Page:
For example, in Sydney there is a 200m (700 feet) difference between GPS coordinates configured in GDA (based on global standard WGS84) and AGD (used for most local maps), which is an unacceptably large error for some applications, such as surveying or site location for scuba diving.^{[1]}
Vertical datum
A vertical datum is used for measuring the elevations of points on the sea level. Vertical datums are either: tidal, based on sea levels; gravimetric, based on a geoid; or geodetic, based on the same ellipsoid models of the earth used for computing horizontal datums.
In common usage, elevations are often cited in height above sea level, although what “sea level” actually means is a more complex issue than might at first be thought: the height of the sea surface at any one place and time is a result of numerous effects, including waves, wind and currents, atmospheric pressure, tides, topography, and even differences in the strength of gravity due to the presence of mountains etc.
For the purpose of measuring the height of objects on land, the usual datum used is mean sea level (MSL). This is a tidal datum which is described as the arithmetic mean of the hourly water elevation taken over a specific 19 years cycle. This definition averages out tidal highs and lows (caused by the gravitational effects of the sun and the moon) and short term variations. It will not remove the effects of local gravity strength, and so the height of MSL, relative to a geodetic datum, will vary around the world, and even around one country. Countries tend to choose the mean sea level at one specific point to be used as the standard “sea level” for all mapping and surveying in that country. (For example, in Great Britain, the national vertical datum, Ordnance Datum Newlyn, is based on what was mean sea level at Newlyn in Cornwall between 1915 and 1921). However, zero elevation as defined by one country is not the same as zero elevation defined by another (because MSL is not the same everywhere), which is why locally defined vertical datums differ from one another.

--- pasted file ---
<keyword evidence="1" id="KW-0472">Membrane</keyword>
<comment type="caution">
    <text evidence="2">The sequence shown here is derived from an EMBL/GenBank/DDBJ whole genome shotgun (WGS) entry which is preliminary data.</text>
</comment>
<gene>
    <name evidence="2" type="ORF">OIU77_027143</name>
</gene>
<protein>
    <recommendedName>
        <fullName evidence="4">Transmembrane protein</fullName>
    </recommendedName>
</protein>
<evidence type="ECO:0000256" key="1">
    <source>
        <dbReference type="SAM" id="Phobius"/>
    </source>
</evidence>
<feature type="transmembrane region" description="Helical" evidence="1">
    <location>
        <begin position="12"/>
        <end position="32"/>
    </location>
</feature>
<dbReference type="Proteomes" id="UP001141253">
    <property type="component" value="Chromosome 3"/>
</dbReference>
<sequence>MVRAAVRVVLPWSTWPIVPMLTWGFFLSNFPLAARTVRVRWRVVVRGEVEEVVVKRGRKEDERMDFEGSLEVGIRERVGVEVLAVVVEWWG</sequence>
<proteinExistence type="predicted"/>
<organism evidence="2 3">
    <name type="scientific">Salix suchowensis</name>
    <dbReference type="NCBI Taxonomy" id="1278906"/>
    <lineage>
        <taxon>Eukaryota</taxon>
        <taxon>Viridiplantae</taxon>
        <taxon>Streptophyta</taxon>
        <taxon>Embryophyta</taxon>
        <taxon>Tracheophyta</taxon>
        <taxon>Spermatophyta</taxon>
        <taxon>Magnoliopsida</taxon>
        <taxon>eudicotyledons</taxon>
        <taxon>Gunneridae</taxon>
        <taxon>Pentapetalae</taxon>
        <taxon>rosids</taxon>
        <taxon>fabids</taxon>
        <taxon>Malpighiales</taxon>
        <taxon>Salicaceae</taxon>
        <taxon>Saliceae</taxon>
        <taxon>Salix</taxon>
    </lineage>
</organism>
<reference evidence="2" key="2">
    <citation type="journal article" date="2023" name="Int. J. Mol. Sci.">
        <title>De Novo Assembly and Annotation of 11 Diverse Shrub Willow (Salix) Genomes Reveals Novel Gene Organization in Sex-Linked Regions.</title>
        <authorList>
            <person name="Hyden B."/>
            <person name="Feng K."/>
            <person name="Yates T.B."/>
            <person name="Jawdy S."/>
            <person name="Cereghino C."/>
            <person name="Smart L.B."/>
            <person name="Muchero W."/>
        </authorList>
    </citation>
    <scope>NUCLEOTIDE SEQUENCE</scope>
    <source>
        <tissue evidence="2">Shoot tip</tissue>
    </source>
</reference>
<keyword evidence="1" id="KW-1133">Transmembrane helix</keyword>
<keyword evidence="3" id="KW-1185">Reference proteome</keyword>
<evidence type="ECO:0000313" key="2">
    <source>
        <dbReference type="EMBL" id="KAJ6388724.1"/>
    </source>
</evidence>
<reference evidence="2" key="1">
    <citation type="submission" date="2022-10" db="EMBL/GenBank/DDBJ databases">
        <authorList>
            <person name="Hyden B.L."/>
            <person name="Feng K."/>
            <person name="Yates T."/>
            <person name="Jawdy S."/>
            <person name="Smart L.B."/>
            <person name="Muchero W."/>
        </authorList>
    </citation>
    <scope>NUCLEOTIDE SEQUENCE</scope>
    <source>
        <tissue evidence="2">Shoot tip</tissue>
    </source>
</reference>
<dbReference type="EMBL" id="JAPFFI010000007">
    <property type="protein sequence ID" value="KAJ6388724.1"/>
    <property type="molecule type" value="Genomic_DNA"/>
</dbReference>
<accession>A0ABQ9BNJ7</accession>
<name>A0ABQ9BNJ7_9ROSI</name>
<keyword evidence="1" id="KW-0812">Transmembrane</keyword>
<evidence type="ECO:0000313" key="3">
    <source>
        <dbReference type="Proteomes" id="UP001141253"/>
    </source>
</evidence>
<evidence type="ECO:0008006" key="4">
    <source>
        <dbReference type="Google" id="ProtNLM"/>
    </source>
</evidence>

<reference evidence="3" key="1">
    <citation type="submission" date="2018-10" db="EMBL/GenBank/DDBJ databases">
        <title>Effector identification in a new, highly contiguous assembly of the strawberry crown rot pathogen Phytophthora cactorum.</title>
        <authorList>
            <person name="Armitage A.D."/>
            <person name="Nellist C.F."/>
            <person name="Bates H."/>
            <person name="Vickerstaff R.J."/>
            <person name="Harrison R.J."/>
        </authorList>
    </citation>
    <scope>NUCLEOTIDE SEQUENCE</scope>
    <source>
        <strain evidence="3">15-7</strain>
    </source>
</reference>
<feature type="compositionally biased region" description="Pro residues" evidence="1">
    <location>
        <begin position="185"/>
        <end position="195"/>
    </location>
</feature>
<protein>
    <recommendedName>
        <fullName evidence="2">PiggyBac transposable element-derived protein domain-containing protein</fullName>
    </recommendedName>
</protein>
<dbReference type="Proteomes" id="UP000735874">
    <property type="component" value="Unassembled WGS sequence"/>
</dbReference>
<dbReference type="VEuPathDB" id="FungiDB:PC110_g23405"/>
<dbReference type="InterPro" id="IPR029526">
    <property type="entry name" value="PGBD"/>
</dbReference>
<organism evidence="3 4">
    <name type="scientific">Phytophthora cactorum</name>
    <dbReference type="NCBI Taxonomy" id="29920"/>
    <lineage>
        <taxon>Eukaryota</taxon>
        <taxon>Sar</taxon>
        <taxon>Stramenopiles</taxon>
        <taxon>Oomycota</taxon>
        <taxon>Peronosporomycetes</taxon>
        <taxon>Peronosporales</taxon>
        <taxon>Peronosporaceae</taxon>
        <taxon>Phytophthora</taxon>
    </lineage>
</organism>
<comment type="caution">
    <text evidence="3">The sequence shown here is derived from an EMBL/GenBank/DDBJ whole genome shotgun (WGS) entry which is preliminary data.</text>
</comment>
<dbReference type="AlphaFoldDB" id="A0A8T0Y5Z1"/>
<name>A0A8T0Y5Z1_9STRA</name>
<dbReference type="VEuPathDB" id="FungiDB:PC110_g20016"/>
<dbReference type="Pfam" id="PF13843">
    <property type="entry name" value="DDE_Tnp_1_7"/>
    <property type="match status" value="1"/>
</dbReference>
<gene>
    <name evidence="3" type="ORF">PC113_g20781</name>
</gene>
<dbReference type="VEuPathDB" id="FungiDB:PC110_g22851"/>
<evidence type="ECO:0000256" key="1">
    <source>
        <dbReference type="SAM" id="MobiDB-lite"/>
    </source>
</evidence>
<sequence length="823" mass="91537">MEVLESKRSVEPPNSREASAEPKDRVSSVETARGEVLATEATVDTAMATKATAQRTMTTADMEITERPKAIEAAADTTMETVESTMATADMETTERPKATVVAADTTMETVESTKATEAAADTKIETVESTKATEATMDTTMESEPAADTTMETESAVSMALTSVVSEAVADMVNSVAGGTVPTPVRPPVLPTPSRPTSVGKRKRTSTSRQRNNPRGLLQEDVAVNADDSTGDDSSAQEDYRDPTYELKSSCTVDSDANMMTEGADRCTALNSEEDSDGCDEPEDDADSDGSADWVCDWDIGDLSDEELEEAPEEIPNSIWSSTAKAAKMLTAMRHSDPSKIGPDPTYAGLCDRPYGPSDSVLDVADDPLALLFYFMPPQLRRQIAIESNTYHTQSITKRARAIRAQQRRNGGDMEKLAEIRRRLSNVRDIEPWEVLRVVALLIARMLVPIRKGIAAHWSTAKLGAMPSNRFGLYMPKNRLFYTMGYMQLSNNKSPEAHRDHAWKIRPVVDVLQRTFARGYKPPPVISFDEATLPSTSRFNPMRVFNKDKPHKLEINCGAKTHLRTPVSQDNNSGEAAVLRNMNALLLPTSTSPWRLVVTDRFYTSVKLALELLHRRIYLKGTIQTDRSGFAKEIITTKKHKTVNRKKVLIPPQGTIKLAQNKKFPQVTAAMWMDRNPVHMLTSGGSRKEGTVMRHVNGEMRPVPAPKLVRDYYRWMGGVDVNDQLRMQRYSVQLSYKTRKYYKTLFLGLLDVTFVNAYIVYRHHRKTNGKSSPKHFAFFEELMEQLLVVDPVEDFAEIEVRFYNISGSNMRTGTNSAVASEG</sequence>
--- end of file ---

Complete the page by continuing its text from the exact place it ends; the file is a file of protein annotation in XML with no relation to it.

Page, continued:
A different principle is used when choosing a datum for nautical charts. For safety reasons, a mariner must be able to know the minimum depth of water that could occur at any point. For this reason, depths and tides on a nautical chart are measured relative to chart datum, which is defined to be a level below which tide rarely falls. Exactly how this is chosen depends on the tidal regime in the area being charted and on the policy of the hydrographic office producing the chart in question; a typical definition is Lowest Astronomical Tide (the lowest tide predictable from the effects of gravity), or Mean Lower Low Water (the average lowest tide of each day), although MSL is sometimes used in waters with very low tidal ranges.